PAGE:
Hidden Mandala Coloring Book: Inspired by the Sacred Designs of Italy, by Jean-Louis de Biasi
Llewellyn Worldwide Ltd., 978-0-7387-5168-9, 128 pp., 2017
Since visiting Italy on a knitting cruise in 2009, during which I toured several major cities including Florence and Venice, I’ve developed a strong affinity for all things Italian. As we were riding home from dinner recently, a friend who knows of my trip and dreams of going to Italy herself, asked me which city, Florence or Venice, I liked best. I stumbled about, thinking out loud, trying to come up with an answer. I could not, because they are so magnificent in different ways, yet each steeped in art and history and craftsmanship (as can be said of the entire country). So, when I saw the Hidden Mandala Coloring Book offered for review, I snatched it up, curious to see mandalas based on Italian design.
Author Jean-Louis de Biasi was inspired to base the 60+ drawings in this book on photographs he and his wife took on their own travels through the Mediterranean.
Italy is one of the famous countries in which you can still see mosaics dating from the Roman civilization…During our latest travels in Italy, while exploring ancient Roman villas and churches, it became obvious to me that we were looking at real mandalas, but they were Western mandalas!1
In the introduction, de Biasi explains the origin of mandalas, and discusses the use of sacred geometry and numbers and the colour symbolism in them. While knowledge of these things can be fascinating, he writes, “…today I am offering you a coloring book and not a treatise on symbolism… This is why I again emphasize not thinking about symbols, geometric shapes, and numbers. Don’t let your mind become an obstacle to your inner experience.”2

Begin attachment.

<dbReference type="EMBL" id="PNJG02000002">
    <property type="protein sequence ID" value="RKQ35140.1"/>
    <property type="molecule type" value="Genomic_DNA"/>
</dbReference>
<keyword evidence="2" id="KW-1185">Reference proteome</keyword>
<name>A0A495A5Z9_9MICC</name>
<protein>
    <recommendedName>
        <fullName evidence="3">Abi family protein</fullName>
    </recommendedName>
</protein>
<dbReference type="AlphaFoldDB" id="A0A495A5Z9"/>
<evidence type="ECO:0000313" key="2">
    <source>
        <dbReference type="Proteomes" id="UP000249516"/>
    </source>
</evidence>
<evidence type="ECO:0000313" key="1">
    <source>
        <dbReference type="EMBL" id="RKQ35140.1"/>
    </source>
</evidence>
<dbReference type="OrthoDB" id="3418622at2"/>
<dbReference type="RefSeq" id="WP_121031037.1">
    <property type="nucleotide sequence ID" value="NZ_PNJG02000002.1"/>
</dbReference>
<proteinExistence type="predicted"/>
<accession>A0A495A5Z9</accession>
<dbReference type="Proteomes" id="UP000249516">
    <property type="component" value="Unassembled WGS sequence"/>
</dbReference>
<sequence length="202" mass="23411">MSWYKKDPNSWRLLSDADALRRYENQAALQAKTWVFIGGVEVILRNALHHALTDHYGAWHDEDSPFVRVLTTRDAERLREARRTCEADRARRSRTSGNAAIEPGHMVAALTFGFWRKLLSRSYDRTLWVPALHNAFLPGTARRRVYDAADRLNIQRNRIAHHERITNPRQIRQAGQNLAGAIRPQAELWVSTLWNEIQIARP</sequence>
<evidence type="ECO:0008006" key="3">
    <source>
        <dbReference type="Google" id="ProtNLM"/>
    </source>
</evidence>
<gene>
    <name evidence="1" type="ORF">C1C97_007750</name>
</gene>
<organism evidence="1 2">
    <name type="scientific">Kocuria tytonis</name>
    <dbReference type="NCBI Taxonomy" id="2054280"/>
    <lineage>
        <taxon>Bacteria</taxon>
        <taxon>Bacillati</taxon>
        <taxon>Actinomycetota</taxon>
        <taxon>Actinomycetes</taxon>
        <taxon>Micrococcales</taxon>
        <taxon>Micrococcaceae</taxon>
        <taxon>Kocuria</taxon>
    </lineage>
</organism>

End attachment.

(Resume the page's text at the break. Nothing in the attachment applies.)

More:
That is a wise call, because the mandalas he presents are truly beautiful and easy to get lost in for their own sake. They contain columns, flowers, waves, solar and zodiacal elements, and images of Roman gods and goddesses. Some are evocative of classical mosaics, others look like elements found in ancient frescoes. Some are simple in composition, just a few circles or swirls (looking just like what you’d draw with a modern Spirograph), and some are quite intricate. There’s something here for every skill level.
I was relieved to see that the mandalas are printed on one side only, on thick paper. I coloured one with Sharpie markers, which are my preference, and was pleased to see that there is almost no bleed-through to the other side, except for a very dark grey I used to simulate grout. The pages are perforated, so bleed-through won’t be an issue if you remove the pages. If you choose to keep them in the book and use markers, put a thick piece of paper behind your mandala just to be safe.
One small disappointment is that de Biasi mentions readers can see some of the photos of the mandalas and their original colours on his website3. I looked forward to seeing the originals and where they were from, but when I checked there were no pictures — nor is there a reference page for background on the mandalas in the colouring book itself, as I’ve seen in similar books. This information isn’t critical to the book’s purpose, but for armchair travellers and curious Italophiles, it would have been welcome.
The Hidden Mandala Coloring Book will inject a bit of classical elegance and spiritual art into your colouring book collection. You can enjoy the act of creation, analyze the symbolism later, and perhaps, frame a few and hang them on your wall to meditate upon. They may remind you of the art and ancient culture of Italy if you’ve been — or inspire colourful dreams of a future holiday if you haven’t.